Transformer loadingLoading depends on customer and transformer characteristics. The average initial liquid-immersed transformer loading is 30% for 25 kVA and 59% for 1500 kVA transformers. The average initial dry-type transformer loading is 32% for 25 kVA and 37% for 2000 kVA transformers. The shipment-weighted lifetime average loading is 33.6% for low-voltage dry and 36.5% for medium-voltage dry. With load growth, average installed liquid-immersed transformer loading is 35% for 25 kVA and 70% for 1500 kVA transformers with a shipment-weighted lifetime average loading of 52.9%. See section II.D.
Annual energy and demandDerived from a statistical hourly load simulation for use liquid-immersed transformers, and estimated from the 1995 Commercial Building Energy Consumption Survey data for dry-type transformers using factors derived from hourly load data. Load losses vary as the square of the load and are equal to rated load losses at 100% loading. See section II.D.
Equipment priceDerived by multiplying manufacturer selling price (from the engineering analysis) by distributor markup and contractor markup plus sales tax for dry-type transformers. For liquid-immersed transformers, manufacturer selling price plus sales tax is used. Shipping costs are included for both types of transformers. See section II.E.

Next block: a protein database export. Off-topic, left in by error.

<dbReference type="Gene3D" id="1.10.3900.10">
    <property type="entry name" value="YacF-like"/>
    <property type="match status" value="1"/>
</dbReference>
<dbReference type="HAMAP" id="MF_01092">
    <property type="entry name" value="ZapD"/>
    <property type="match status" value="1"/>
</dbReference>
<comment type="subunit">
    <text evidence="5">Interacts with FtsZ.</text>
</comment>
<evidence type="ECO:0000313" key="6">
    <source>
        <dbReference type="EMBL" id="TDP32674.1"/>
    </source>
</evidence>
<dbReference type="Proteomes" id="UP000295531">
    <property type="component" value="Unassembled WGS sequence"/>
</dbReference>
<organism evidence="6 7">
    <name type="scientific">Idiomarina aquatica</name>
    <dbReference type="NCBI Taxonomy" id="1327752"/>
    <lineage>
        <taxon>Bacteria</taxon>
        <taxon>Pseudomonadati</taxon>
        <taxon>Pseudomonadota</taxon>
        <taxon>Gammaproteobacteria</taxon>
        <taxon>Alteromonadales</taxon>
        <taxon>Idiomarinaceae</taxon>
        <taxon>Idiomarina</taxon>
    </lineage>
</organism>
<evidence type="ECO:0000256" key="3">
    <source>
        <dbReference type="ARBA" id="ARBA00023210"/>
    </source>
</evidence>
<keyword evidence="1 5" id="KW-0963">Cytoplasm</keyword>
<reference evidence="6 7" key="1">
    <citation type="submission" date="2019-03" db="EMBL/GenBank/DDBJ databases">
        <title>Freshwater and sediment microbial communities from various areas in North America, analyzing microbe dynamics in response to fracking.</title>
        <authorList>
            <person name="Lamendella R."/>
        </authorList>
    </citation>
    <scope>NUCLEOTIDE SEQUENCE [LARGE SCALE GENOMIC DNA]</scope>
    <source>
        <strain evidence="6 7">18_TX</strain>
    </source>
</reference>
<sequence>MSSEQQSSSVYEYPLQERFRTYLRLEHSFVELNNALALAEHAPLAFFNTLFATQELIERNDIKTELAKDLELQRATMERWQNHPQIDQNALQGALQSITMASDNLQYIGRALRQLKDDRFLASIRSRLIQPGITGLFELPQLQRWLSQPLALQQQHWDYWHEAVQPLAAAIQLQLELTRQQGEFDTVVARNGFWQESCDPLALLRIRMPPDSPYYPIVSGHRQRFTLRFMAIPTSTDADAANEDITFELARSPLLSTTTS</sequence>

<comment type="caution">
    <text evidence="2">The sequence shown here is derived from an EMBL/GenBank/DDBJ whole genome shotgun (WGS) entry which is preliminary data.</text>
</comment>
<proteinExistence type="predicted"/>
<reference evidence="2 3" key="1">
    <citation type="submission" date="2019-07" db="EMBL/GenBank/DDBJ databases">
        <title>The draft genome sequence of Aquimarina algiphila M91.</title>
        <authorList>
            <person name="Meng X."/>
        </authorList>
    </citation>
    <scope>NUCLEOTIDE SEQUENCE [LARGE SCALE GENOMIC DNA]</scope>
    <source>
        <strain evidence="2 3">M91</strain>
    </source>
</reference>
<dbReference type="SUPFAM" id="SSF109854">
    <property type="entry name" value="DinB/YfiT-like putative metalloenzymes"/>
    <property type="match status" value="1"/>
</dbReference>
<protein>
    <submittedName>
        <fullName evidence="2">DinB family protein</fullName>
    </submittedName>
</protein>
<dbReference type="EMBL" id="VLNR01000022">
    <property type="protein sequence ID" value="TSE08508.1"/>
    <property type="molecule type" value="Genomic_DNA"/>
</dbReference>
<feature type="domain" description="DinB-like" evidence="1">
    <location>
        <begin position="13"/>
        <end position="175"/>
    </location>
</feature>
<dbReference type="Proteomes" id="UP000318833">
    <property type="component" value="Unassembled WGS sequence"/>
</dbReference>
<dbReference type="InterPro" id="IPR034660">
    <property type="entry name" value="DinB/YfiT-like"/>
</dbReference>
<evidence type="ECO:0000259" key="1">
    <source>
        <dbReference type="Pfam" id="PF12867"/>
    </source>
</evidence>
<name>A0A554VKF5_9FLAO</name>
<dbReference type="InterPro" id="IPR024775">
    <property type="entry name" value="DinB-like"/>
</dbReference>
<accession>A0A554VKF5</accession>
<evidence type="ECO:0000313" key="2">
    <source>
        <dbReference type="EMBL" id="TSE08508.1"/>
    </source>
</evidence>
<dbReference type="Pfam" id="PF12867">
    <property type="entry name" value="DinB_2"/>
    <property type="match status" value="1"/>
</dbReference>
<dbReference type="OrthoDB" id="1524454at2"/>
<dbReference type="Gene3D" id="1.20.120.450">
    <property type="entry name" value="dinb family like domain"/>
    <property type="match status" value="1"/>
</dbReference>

Installation costIncludes a weight-specific component, derived from RS Means Electrical Cost Data 2002 and a markup to cover installation labor, and equipment wear and tear. See section II.E.
Effective Date of StandardAssumed to be 2007 for this analysis.
Candidate Standard LevelsFive efficiency levels for each design line with the minimum equal to TP 1 and the maximum from the most efficient designs from the engineering analysis.
Baseline and standard design selectionThe selection of baseline and standard-compliant transformers depends on customer behavior. For liquid-immersed transformers, the fraction of purchases evaluated is 50%, while for dry-type transformers, the fraction of evaluated purchases is 10%. The average A value for evaluators is $5/watt, while the B value depends on expected transformer load.*
Power FactorAssumed to be unity.
Load growthOne percent per year for liquid-immersed and 0% per year for dry-type transformers.
Electricity costsDerived from tariff-based and hourly-based electricity prices. Capacity costs provide extra value for reducing losses at peak. Average marginal tariff-based retail electricity price: 6.4¢/kWh for no-load losses and 7.4¢/kWh for load losses. Average marginal wholesale utility hourly-based costs: 3.8¢/kWh for no-load losses and 4.5¢/kWh for load losses.
Electricity price trendObtained from Annual Energy Outlook 2003 (AEO 2003). Average real price change from 2001 to 2020 is −9%, −6%, −12%, and 0% for the reference, high growth, low growth, and constant real price scenarios, respectively.
LifetimeDistribution of lifetimes, with mean lifetime for both liquid and dry-type transformers assumed to be 32 years.
Maintenance costAnnual maintenance cost does not vary as a function of efficiency.
Discount ratesMean real discount rates range from 4.2% for owners of pole-mounted, liquid-immersed transformers to 6.6% for dry-type transformer owners.